This might be a bit ambitious, but I'm planning on doing a weekly review of diet books/fads/etc. that have to do with weight loss. I am always reading the latest weight loss books out of curiousity and have found that there's a lot of information floating around in my head to share! I'm going to post the reviews in a simple format of summary, pros, cons, and a recipe that is inspired by the book.
Book: Eat Fat, Lose Fat by Mary Enig and Sally Fallon
Summary: This is a whole-foods based approach to weight loss which outlines a high-fat (mostly from coconut oil) diet with limits on grains and nuts. It includes lots of helpful information and reviews of other diet plans, and includes shopping lists and menu plans. It includes three phases, "Quick and Easy Weight Loss", "Health Recovery" and "Everyday Gourmet". Calorie counts are also included on the weight loss plan. There are many recipes as well.
- Includes sound scientific and medical information to debunk the "all fat is bad" myth.
- Recipes range from very simple to more "exotic", but the range of ingredients remains typical to meats, eggs, dairy, and in-season vegetables.
- A "7-day" checklist is provided to help you prepare to start the diet, guiding you through the "baby steps" necessary to begin!
- Minimal "supplements" are required for the weight loss plan, except for a good quality cod liver oil. There are some recommended superfoods for health recovery.
- Health recovery has a whole catalogue of ailments and gives specifics in how to use the diet to heal various chronic illnesses and conditions.
- No "faddy" products need to be purchased in order to do the diet (like pills, bars, shakes, or pre-packaged foods)
- There is a really helpful list of ways to use coconut oil for external purposes in the back of the book.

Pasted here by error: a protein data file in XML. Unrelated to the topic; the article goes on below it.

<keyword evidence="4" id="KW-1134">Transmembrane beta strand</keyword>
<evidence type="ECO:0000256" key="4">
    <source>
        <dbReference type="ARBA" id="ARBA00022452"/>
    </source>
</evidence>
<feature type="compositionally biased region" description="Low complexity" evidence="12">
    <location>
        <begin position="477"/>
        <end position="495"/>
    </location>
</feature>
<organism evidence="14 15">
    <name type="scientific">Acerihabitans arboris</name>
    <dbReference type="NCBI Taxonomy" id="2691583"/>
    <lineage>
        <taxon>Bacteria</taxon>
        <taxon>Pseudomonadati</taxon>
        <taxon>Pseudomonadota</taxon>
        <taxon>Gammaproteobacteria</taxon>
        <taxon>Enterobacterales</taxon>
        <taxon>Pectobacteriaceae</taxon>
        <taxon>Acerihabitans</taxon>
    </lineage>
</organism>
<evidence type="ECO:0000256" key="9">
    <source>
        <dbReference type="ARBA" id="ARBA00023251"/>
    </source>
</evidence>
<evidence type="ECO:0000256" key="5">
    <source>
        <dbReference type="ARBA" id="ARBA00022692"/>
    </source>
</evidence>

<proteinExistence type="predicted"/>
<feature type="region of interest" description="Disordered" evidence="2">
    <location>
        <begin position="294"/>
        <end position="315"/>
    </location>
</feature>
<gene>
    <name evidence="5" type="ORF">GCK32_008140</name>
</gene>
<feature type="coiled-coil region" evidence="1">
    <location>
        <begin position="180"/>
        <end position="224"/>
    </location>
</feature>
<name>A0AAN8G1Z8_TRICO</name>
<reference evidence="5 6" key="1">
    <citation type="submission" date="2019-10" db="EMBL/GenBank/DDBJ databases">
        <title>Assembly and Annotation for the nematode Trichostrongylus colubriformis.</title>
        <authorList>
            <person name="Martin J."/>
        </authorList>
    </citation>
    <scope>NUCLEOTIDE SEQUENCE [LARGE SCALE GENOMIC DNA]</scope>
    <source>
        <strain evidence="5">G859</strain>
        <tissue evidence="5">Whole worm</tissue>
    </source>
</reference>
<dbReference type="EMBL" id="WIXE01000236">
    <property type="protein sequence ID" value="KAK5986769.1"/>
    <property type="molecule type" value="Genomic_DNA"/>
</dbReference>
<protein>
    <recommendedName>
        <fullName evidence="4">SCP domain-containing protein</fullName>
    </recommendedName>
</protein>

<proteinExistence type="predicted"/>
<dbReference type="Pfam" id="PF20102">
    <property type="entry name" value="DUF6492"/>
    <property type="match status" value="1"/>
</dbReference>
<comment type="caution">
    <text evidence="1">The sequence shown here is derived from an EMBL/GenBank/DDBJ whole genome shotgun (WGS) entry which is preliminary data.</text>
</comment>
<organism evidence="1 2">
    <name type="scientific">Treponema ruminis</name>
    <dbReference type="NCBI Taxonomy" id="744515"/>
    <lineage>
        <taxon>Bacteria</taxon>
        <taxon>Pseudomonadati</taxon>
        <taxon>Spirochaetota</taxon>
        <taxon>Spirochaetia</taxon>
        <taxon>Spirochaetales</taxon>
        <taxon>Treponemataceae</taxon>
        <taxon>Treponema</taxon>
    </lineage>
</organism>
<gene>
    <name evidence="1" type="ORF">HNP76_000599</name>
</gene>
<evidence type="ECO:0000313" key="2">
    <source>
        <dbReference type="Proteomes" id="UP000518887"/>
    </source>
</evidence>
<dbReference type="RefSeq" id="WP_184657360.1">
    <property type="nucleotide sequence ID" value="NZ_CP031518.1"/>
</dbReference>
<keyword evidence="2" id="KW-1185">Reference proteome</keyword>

- The book includes a wonderful "resources" section for recommended brands of foodstuffs to purchase that are diet-friendly.
- The book offers alternatives for dairy-allergic people.
- This diet takes a lot of commitment to changing your lifestyle. You need to be willing to do a "pantry purge". This is not necessarily a con, but for some it could be!
- Diet would be very expensive if you aren't able to make your food from scratch.
- This plan takes a lot of work. (Again, not a bad thing, just a warning. I think it's very doable if you have time to prepare fresh meals)
- Unlike some diet approaches, this diet discourages snacking between meals. This might put you off at first, but actually I've found this method to be effective for me.
- The authors don't encourage drinking much water to aid in weight loss. Instead, they limit liquid consumption to 3 glasses of raw milk per day as well as 2-3 glasses of a lacto-fermented beverage. Both of these are very good, but I do feel that drinking water (with a little sea salt added) is a great way to aid in detoxing.
Overall recommendation: Yes!!! This is a book I refer to again and again for information, recipes, and resources! One of my favorite recipes is for the "coconut candies". These are little melt-in-your-mouth ice cube snacks that are low-carb and a great way to get coconut oil down. It is recommended that 1 cube be eaten about 20 minutes before a meal to help the body's metabolism and prevent overeating. Here is my version, and I've tweaked this a lot. I think it's my best and simplest ever!
1.5 cups coconut oil
3/4 cup of almond butter
1 tsp cocoa powder
1/4 tsp vanilla extract
6 drops of stevia concentrate, or to taste
Combine all ingredients in a food processor or melt gently in a saucepan. Pour into an ice cub tray and freeze for about 20 min. This makes 18 candies (about a week's supply on the diet).